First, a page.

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Point of view in fiction--show2

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Information about Point of view in fiction--show2
Education

Published on March 14, 2014

Author: yond1r

Source: authorstream.com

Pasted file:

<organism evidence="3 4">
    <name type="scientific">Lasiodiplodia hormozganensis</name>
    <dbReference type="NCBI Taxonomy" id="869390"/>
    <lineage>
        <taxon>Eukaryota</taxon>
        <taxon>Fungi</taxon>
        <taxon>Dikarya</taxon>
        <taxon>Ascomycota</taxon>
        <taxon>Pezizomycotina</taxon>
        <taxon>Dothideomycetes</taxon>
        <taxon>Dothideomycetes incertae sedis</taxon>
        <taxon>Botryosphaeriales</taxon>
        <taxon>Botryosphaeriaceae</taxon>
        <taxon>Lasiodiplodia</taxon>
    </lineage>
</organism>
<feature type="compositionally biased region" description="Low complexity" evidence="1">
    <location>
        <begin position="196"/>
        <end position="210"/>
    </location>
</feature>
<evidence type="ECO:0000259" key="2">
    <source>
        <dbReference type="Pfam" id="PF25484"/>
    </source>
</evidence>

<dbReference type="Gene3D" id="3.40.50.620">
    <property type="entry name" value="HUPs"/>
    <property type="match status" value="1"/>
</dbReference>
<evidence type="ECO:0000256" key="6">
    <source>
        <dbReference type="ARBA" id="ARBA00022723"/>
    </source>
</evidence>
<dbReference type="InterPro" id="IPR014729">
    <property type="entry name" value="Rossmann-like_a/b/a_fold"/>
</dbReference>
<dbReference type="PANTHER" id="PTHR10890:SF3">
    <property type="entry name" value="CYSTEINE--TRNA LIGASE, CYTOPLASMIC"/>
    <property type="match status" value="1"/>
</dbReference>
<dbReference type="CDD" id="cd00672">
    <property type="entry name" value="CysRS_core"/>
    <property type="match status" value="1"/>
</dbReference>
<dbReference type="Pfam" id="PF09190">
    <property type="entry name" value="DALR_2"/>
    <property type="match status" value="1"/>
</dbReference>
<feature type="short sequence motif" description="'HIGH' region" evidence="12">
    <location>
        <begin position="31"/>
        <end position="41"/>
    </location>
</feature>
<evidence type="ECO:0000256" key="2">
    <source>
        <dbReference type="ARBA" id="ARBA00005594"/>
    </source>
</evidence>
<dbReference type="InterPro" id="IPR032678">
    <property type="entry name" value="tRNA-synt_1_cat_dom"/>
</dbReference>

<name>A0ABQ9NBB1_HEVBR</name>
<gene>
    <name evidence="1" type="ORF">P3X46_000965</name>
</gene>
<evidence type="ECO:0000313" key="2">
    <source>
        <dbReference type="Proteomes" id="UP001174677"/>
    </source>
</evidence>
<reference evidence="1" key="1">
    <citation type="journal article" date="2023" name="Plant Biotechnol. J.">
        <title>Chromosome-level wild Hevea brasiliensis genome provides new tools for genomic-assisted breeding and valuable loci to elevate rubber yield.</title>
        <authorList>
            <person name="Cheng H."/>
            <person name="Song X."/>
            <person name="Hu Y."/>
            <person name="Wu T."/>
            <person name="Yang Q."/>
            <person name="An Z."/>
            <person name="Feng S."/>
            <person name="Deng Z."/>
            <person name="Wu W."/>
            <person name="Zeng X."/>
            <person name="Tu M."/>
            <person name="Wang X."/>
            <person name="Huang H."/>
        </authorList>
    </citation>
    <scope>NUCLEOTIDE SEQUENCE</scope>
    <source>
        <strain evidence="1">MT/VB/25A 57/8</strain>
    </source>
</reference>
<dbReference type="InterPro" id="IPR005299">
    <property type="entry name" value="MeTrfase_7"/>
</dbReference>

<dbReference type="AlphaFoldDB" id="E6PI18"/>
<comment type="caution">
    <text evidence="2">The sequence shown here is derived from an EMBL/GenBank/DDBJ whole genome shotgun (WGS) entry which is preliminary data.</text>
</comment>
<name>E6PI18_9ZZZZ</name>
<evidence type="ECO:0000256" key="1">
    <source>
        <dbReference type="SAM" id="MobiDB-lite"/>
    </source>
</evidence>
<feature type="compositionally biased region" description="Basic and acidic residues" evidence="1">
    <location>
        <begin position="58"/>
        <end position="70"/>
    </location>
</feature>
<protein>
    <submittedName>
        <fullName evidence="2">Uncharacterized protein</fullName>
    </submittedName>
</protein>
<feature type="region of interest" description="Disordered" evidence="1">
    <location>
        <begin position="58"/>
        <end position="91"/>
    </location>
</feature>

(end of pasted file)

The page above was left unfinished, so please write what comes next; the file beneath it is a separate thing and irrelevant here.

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Point of view in fiction: Point of view in fiction Jonathan Hall English 126 Brief Overview of Point of View in Fiction: Brief Overview of Point of View in Fiction Third person point of view First person point of view Who sees? Who speaks? Third person point of view: Third person point of view Three varieties Omniscient—God’s eye view, access to multiple characters’ thoughts, not involved directly in action Limited—only has access to one character’s thoughts: “focal character” Objective—has access to no character’s thoughts, can only describe actions from outside First person point of view: First person point of view First person point of view Narrator as protagonist Narrator as secondary character Narrator telling a story heard from someone else Reliable narrator We generally take the narrator’s account to be accurate—we don’t usually have much choice Unreliable narrator Sometimes an author will give us reason to doubt a narrator’s account, not usually because they’re outright lying, more because they interpret in a particular limited way, which we can see because, for example, of other characters’ reactions, even if the narrator is not conscious of being doubted. Who sees? Who speaks?: Who sees? Who speaks? Who sees? Who experiences the action of the story? The focal character in 3 rd person limited The narrator as character in 1 st person Who speaks? Who chooses the words? Who structures the story? Who interprets the story with benefit of hindsight? Third person narrator, of any kind 1 st person: the OLDER version of the character—not the same as the experiencing self, even if they have the same name. The Narrator knows what’s important because it’s already happened; at the time, things might not have appeared to have the same importance they assumed later. The Shifting Point of View in Ambrose Bierce’s “An Occurrence at Owl Creek Bridge” (1890): The Shifting Point of View in Ambrose Bierce’s “An Occurrence at Owl Creek Bridge” (1890) An unusual short story which makes use of multiple points of view Spoiler Alert!: Spoiler Alert! Have you already read “An Occurrence at Owl Creek Bridge” and annotated it—that is, underlined important passages, written notes to yourself in the margin. If not, please stop here and come back after you have completed your reading of the story. There are major spoilers ahead, and I wouldn’t want to spoil your enjoyment of this particular story!

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